It’s not a phase, Mom. This is who I really am.
Mother, you’ve always wanted me to become a doctor. Sorry to say it, but I kind of sort of like lab life.
I can imagine your expression right now:
new meme. disappointed mom
And while I’ve got your attention to the lab, let me tell you more about my average day in detail so maybe you’ll see why I love what I do.
I like to plan everything around my meals, so my schedule will be laid out that way.Almost every morning, I’ll wake up at 6:30 to go on a run or go to the gym with my friend John Franklin.
Here’s a sweaty photo of us after a 5 mile run.
After this, we usually have a seminar or workshop scheduled through the program from 9-10:15.
After I get out of seminar/workshop and have my breakfast, I’ll head to the lab. My experiment is pretty time sensitive since I have to do screenings at a certain hour post-fertilization (hpf) of the zebrafish embryos. If I’m in the middle of an experiment, I’ll usually screen my embryos right as I get in as this marks the next 24 hpf.
Middle of an experiment
During screening, I take all of my petri dishes and look at them under the microscope. I record how many are alive, dead, have pericardial edema, yolk sac edema, bent notochord, and notes for other observations.
The screening takes about an hour and a half to two hours.
Starting an experiment
If I’m about to start an experiment, I set up breeding colonies the night before and flip the breeders and collect eggs in the morning. Then I have to wait for 6 hpf to start the dosing.
In the meantime, I’ll make some solutions for the dosing. To do this, I do a lot of math and then pipette a lot of liquids into scintillation vials to create my solutions.
Wow my favorite time of the day has arrived!
Middle of experiment
My project doesn’t require a lot of tasks, just a lot of time and waiting. After lunch, I’ll usually analyze some of the data I collected from the screening or run an assay if I’m finishing the experiment.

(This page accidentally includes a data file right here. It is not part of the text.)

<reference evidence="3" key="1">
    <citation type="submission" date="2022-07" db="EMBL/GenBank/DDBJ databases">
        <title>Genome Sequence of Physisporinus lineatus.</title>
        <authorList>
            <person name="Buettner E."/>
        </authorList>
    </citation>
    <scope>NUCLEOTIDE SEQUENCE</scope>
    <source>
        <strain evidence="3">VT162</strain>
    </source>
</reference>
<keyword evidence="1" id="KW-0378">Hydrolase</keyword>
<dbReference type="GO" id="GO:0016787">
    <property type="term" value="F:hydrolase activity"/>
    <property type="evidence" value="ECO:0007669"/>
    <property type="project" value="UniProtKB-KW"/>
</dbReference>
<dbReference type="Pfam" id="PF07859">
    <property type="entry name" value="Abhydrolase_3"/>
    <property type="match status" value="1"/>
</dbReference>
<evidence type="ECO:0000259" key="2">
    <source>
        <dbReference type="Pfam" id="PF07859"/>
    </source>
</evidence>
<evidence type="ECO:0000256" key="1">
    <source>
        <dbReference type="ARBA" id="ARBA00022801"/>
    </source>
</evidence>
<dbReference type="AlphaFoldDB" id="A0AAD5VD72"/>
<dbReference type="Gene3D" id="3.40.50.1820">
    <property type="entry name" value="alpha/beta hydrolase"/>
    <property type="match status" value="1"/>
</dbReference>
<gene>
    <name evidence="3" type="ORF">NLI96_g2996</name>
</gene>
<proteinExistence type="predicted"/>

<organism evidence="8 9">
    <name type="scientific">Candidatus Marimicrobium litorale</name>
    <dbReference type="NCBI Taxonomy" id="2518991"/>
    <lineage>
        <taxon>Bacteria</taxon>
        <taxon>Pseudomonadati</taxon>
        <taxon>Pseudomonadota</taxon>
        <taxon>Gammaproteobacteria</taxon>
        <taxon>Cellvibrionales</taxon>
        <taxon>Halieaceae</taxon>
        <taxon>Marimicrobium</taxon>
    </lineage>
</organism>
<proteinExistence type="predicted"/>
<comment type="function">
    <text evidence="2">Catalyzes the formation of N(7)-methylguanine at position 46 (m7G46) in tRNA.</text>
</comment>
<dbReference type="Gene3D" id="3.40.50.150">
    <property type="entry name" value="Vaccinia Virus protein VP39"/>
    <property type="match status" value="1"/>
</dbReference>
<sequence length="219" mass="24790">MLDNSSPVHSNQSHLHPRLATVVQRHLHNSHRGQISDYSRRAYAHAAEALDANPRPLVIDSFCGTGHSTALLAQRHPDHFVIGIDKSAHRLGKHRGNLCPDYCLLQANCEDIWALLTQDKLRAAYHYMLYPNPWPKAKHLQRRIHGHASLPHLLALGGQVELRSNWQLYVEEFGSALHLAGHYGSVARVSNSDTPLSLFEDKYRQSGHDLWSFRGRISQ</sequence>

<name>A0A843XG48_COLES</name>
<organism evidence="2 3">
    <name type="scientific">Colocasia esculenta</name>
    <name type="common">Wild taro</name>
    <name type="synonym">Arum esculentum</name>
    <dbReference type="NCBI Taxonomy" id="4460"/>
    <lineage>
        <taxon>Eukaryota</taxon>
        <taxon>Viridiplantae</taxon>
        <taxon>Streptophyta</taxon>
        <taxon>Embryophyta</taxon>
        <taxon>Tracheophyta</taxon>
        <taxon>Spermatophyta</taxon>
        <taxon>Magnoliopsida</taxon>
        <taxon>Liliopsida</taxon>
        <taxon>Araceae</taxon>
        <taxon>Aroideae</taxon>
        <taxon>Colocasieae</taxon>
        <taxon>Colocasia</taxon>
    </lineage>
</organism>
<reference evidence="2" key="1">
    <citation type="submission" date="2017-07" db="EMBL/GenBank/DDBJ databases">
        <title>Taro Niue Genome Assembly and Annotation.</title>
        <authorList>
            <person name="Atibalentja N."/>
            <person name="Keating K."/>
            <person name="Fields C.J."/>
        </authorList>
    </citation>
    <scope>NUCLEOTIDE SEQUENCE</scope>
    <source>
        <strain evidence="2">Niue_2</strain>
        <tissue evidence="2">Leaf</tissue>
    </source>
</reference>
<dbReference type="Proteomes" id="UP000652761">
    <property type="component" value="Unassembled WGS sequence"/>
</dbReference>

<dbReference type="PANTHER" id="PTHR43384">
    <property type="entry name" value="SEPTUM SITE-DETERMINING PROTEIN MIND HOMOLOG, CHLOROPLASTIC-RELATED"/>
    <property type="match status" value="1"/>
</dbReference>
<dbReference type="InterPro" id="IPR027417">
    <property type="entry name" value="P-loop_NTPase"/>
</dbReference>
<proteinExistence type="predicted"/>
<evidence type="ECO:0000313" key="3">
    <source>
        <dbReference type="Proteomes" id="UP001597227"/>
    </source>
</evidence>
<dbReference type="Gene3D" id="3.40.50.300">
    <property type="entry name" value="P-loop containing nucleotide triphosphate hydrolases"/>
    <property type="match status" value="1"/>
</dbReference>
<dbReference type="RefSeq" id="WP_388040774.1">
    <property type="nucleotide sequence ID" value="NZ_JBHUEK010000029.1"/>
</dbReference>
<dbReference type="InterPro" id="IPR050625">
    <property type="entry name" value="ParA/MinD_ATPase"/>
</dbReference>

Assays take a lot of time and are tedious. It requires transferring embryos one by one without collecting any liquid into a well plate. Then, micropipetting solutions into the wells and run an assay. It doesn’t sound bad, but transferring embryos is hard work.
Starting an experiment
Around 3-4 pm marks 6 hpf, the time I’ll start my dosing.
I do a preliminary screen to make sure that the embryos are fertilized and healthy, and then I transfer embryos into petri dishes without collection water (again, this is tedious).
After I do that for over 200 embryos, I pour in the chemical and then I’m done for the day.
After I finish my experiment or have time in between stuff I have to do, I usually help others with their experiments. Most of this is running assays or doing dissections.
I usually get out of lab around 4:30, and everyday I’ll do something fun. Some things I’ll do are go to Eno River, Jordan Lake, or walk into Durham. I’ll usually do this with John Franklin and my roommate Martín.
Wow my other favorite time of day has arrived!
After dinner, I’ll usually just hang out with my friends, watch some movies, or catch up on some personal work.
It’s amazing how after I step out of the lab, I don’t have to worry about anything. During the school year, the evenings are usually the busiest. Meetings and studying take up all of my time, and now I have so much time to do things I want to do.
So Mom, this is who I want am. Sorry.